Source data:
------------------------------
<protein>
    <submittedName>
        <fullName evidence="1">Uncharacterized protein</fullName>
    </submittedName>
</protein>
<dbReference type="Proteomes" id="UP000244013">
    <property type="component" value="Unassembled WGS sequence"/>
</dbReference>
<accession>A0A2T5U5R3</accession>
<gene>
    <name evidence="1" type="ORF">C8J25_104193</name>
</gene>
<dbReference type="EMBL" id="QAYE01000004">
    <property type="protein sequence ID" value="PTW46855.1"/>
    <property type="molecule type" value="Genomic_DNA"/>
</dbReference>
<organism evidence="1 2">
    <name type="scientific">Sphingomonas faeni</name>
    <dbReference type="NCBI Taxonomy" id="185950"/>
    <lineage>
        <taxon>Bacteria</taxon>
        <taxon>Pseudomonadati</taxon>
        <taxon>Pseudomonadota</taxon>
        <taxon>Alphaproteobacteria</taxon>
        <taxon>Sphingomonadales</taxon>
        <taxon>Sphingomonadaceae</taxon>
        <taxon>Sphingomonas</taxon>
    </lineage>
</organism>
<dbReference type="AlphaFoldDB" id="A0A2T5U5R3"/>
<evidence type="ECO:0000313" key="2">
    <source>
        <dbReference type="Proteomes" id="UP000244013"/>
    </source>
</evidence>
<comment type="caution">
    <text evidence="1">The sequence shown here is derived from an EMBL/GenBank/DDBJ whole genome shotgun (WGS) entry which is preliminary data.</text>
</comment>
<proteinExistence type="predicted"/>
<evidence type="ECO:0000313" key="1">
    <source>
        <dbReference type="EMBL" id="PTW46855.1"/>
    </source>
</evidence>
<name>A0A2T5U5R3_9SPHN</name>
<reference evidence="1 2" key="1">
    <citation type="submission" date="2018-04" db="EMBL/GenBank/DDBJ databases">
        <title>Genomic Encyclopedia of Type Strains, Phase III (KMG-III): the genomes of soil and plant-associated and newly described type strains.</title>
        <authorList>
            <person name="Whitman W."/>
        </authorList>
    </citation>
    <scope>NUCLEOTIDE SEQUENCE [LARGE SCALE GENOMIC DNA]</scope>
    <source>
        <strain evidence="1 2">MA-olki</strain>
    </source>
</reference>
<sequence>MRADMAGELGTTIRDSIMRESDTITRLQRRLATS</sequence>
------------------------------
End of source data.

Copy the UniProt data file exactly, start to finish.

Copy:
<protein>
    <submittedName>
        <fullName evidence="1">Uncharacterized protein</fullName>
    </submittedName>
</protein>
<dbReference type="Proteomes" id="UP000244013">
    <property type="component" value="Unassembled WGS sequence"/>
</dbReference>
<accession>A0A2T5U5R3</accession>
<gene>
    <name evidence="1" type="ORF">C8J25_104193</name>
</gene>
<dbReference type="EMBL" id="QAYE01000004">
    <property type="protein sequence ID" value="PTW46855.1"/>
    <property type="molecule type" value="Genomic_DNA"/>
</dbReference>
<organism evidence="1 2">
    <name type="scientific">Sphingomonas faeni</name>
    <dbReference type="NCBI Taxonomy" id="185950"/>
    <lineage>
        <taxon>Bacteria</taxon>
        <taxon>Pseudomonadati</taxon>
        <taxon>Pseudomonadota</taxon>
        <taxon>Alphaproteobacteria</taxon>
        <taxon>Sphingomonadales</taxon>
        <taxon>Sphingomonadaceae</taxon>
        <taxon>Sphingomonas</taxon>
    </lineage>
</organism>
<dbReference type="AlphaFoldDB" id="A0A2T5U5R3"/>
<evidence type="ECO:0000313" key="2">
    <source>
        <dbReference type="Proteomes" id="UP000244013"/>
    </source>
</evidence>
<comment type="caution">
    <text evidence="1">The sequence shown here is derived from an EMBL/GenBank/DDBJ whole genome shotgun (WGS) entry which is preliminary data.</text>
</comment>
<proteinExistence type="predicted"/>
<evidence type="ECO:0000313" key="1">
    <source>
        <dbReference type="EMBL" id="PTW46855.1"/>
    </source>
</evidence>
<name>A0A2T5U5R3_9SPHN</name>
<reference evidence="1 2" key="1">
    <citation type="submission" date="2018-04" db="EMBL/GenBank/DDBJ databases">
        <title>Genomic Encyclopedia of Type Strains, Phase III (KMG-III): the genomes of soil and plant-associated and newly described type strains.</title>
        <authorList>
            <person name="Whitman W."/>
        </authorList>
    </citation>
    <scope>NUCLEOTIDE SEQUENCE [LARGE SCALE GENOMIC DNA]</scope>
    <source>
        <strain evidence="1 2">MA-olki</strain>
    </source>
</reference>
<sequence>MRADMAGELGTTIRDSIMRESDTITRLQRRLATS</sequence>